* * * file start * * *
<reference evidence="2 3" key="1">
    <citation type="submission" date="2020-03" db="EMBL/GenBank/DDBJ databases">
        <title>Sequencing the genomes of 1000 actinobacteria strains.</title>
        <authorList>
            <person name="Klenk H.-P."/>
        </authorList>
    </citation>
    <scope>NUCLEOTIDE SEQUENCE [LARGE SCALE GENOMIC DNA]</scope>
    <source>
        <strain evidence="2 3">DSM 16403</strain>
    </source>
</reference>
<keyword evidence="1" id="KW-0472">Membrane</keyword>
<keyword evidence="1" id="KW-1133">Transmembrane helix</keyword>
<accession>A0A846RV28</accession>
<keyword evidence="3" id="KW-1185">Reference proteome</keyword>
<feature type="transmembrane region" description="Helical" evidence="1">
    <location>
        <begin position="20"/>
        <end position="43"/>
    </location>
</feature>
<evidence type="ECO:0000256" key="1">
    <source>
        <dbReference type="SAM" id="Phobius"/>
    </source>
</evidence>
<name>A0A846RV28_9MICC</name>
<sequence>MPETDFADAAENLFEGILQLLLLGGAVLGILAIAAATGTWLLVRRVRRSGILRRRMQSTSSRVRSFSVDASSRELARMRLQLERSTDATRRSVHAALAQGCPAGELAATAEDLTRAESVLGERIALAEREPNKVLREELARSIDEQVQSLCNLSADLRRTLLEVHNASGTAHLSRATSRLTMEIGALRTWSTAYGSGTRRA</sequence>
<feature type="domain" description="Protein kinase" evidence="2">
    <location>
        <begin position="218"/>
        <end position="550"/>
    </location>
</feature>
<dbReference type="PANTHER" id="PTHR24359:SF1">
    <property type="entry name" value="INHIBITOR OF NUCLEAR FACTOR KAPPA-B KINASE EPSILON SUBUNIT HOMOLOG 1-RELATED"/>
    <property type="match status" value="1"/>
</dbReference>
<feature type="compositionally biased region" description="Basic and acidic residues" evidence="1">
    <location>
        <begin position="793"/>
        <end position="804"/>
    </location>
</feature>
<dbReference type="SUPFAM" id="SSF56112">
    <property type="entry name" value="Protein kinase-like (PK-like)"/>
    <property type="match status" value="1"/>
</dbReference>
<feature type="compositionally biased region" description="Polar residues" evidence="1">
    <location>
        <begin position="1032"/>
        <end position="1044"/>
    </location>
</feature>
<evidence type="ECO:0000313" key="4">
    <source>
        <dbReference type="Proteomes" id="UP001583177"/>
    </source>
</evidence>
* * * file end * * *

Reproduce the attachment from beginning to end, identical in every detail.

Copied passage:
<reference evidence="2 3" key="1">
    <citation type="submission" date="2020-03" db="EMBL/GenBank/DDBJ databases">
        <title>Sequencing the genomes of 1000 actinobacteria strains.</title>
        <authorList>
            <person name="Klenk H.-P."/>
        </authorList>
    </citation>
    <scope>NUCLEOTIDE SEQUENCE [LARGE SCALE GENOMIC DNA]</scope>
    <source>
        <strain evidence="2 3">DSM 16403</strain>
    </source>
</reference>
<keyword evidence="1" id="KW-0472">Membrane</keyword>
<keyword evidence="1" id="KW-1133">Transmembrane helix</keyword>
<accession>A0A846RV28</accession>
<keyword evidence="3" id="KW-1185">Reference proteome</keyword>
<feature type="transmembrane region" description="Helical" evidence="1">
    <location>
        <begin position="20"/>
        <end position="43"/>
    </location>
</feature>
<evidence type="ECO:0000256" key="1">
    <source>
        <dbReference type="SAM" id="Phobius"/>
    </source>
</evidence>
<name>A0A846RV28_9MICC</name>
<sequence>MPETDFADAAENLFEGILQLLLLGGAVLGILAIAAATGTWLLVRRVRRSGILRRRMQSTSSRVRSFSVDASSRELARMRLQLERSTDATRRSVHAALAQGCPAGELAATAEDLTRAESVLGERIALAEREPNKVLREELARSIDEQVQSLCNLSADLRRTLLEVHNASGTAHLSRATSRLTMEIGALRTWSTAYGSGTRRA</sequence>
<feature type="domain" description="Protein kinase" evidence="2">
    <location>
        <begin position="218"/>
        <end position="550"/>
    </location>
</feature>
<dbReference type="PANTHER" id="PTHR24359:SF1">
    <property type="entry name" value="INHIBITOR OF NUCLEAR FACTOR KAPPA-B KINASE EPSILON SUBUNIT HOMOLOG 1-RELATED"/>
    <property type="match status" value="1"/>
</dbReference>
<feature type="compositionally biased region" description="Basic and acidic residues" evidence="1">
    <location>
        <begin position="793"/>
        <end position="804"/>
    </location>
</feature>
<dbReference type="SUPFAM" id="SSF56112">
    <property type="entry name" value="Protein kinase-like (PK-like)"/>
    <property type="match status" value="1"/>
</dbReference>
<feature type="compositionally biased region" description="Polar residues" evidence="1">
    <location>
        <begin position="1032"/>
        <end position="1044"/>
    </location>
</feature>
<evidence type="ECO:0000313" key="4">
    <source>
        <dbReference type="Proteomes" id="UP001583177"/>
    </source>
</evidence>